Vietnam being bled dry in Indonesian coal deal

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Piles of coal near the Uong Thuong-Dong Vong mine in Quang Ninh Province

Industry insiders say Vietnam is losing out big on a 30-year coal contract it handed to an Indonesian mining firm in 1991.

Pham Van Tu, deputy general director of Uong Bi Coal, said that predecessors gave PT Vietmindo Energitama almost complete control over the Uong Thuong-Dong Vong mining area.

"Vietmindo was the first and only foreign company to do business with the local coal industry," Tu said. "We realize that the contract that we signed was not reviewed thoroughly. Indeed there are loopholes that put us at a disadvantage."

The 1,000-hectare open-pit mine in the northern province of Quang Ninh is believed to have one of the highest quality coal reserves in Vietnam. The contract allowed Vietmindo to develop mining facilities, extract reserves and export all products until 2021. It granted Uong Bi just 10 percent of the profits.

Tu's company is a subsidiary of Vietnam National Coal-Mineral Industries Group, a state-owned mining company also known as Vinacomin. Even though his company entered into the deal, Tu says officials from the Ministry of Industry now the Ministry of Industry and Trade brokered the details.

"The problem has been passed down"¦ We are only the inheritors," Tu told Vietweek.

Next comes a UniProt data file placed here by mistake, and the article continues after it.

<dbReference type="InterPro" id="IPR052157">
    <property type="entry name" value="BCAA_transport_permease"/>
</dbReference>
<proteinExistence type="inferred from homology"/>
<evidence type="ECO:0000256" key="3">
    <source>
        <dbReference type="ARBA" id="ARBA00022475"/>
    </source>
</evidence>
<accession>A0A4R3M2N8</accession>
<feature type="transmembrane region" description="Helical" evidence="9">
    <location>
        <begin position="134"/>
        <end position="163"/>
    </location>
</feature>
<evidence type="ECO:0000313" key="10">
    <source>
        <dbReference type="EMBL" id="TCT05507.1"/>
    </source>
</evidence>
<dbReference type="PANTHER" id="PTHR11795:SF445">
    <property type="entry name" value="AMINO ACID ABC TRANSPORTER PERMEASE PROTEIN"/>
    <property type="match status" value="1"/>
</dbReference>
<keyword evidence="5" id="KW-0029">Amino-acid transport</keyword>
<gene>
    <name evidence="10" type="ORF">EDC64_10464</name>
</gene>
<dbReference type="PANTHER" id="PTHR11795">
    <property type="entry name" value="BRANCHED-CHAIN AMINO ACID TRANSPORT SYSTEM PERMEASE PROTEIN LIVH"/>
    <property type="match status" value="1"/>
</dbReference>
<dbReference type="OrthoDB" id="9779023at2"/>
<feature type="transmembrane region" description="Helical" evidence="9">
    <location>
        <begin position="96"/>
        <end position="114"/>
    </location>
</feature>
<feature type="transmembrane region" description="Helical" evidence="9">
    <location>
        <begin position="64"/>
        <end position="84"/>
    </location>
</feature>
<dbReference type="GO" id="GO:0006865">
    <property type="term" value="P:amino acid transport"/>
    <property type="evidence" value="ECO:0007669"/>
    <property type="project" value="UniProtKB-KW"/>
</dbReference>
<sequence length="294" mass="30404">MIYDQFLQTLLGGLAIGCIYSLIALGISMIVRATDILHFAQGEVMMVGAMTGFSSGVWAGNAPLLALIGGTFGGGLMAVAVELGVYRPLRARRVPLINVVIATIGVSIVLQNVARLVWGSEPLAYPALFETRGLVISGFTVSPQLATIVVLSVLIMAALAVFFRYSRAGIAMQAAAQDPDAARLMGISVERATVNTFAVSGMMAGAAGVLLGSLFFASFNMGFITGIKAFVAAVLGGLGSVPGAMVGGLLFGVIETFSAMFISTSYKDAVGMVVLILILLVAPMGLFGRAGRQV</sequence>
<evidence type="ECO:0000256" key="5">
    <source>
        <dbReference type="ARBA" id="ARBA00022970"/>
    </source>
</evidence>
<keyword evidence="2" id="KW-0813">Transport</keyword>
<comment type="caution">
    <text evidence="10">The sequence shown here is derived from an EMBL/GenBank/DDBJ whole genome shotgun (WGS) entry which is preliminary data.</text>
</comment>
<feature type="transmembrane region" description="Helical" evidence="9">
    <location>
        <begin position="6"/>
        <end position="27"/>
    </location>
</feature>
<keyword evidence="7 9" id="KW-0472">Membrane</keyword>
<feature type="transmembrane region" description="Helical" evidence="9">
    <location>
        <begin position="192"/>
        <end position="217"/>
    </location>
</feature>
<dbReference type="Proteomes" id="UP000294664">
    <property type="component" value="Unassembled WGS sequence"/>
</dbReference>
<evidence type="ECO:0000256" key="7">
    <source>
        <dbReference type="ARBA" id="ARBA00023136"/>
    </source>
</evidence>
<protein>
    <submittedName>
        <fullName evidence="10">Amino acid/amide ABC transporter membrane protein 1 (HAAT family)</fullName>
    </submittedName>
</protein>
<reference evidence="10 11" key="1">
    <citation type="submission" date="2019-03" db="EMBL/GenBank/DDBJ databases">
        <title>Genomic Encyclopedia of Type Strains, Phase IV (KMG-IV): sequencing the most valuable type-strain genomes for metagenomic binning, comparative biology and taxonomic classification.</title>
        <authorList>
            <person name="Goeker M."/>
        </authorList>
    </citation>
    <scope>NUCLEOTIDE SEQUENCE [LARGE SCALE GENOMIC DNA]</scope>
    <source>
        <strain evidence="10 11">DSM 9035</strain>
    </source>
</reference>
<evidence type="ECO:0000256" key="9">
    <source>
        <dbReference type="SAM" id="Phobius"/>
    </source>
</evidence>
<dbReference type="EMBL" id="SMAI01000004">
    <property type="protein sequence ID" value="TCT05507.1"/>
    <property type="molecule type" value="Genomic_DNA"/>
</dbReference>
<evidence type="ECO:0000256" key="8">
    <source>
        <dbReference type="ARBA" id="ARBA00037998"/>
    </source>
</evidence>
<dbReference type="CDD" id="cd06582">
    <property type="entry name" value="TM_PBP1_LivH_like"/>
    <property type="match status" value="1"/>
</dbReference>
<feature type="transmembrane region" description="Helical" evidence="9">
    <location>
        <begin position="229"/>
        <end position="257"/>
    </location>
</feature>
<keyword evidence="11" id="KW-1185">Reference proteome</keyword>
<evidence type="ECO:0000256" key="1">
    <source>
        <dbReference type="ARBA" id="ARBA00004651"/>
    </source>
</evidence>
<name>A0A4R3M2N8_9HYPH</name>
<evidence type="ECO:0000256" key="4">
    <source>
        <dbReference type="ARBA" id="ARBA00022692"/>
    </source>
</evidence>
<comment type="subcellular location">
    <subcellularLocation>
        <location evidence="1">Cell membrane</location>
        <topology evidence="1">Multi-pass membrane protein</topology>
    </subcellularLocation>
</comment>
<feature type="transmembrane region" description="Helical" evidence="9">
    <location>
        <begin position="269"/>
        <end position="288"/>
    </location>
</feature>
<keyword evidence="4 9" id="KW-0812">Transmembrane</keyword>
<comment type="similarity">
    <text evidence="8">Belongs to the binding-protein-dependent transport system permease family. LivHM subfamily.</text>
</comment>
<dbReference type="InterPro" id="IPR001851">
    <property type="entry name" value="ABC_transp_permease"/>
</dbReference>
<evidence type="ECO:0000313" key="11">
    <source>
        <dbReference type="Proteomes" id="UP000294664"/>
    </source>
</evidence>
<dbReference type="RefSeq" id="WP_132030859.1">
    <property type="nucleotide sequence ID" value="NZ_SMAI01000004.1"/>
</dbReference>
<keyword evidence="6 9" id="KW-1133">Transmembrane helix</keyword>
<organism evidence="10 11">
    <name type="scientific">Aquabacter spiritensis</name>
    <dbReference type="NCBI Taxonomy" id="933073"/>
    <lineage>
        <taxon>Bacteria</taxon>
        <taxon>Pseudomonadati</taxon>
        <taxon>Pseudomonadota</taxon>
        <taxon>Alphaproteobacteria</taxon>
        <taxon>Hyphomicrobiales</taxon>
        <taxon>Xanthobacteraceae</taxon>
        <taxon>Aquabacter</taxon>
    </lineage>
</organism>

Jakarta-based Vietmindo operates the mine in a closed environment "” all outsiders, including its Vietnamese partners,­ are forbidden from entering its facilities, industry insiders say.

The Indonesian handles all the exports itself.

Breaching the contract

The contract grants Vietmindo a maximum annual commercial coal output of 500,000 tons. However, its output exceeded the limit by 250,000 in 2010 and by 300,000 tons last year, according to statistics obtained by Vietweek.


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Tu said that since his company has been kept out of the loop, he's been the last to know about Vietmindo's annual extraction.

"We have been calling for renegotiations of old terms so that the deal will be fair for both sides but they haven't agreed to this," Tu said.

Vietnamese law requires all miners to apply for annual certificates limiting their annual mineral extraction. Vietmindo is not subject to that rule since it inked its contract with Uong Bi before the regulation came into effect, Tu said.

Attorney Pham Van Phat does not think Uong Bi has done enough to push for a renegotiation, given the fact that its Indonesian partner has blatantly violated the contract terms.

"Uong Bi, as a partner, has to have a say. It's unreasonable that they claim they don't have any right to interfere even when their partner is breaking the terms of its agreement," the Hanoi-based lawyer said.

"All foreign companies operating in Vietnam must comply with Vietnamese regulations. If there are terms in the contracts that are not fair, the partners should renegotiate."

Nguyen Thanh Son, director of Song Hong Energy Co., a Vinacomin subsidiary, said Vietnam is the clear loser in the deal.

Dwindling reserves, rising exports

Son, who has been warning that Vietnam's coal reserves are smaller than previously believed, said the country's mining industry faced many difficulties in the 1980s, when the largest coal mines produced less than half a million tons a year due to lack of machinery and capital.

After the Soviet Union dissolved, demand for Vietnamese coal plunged, he said.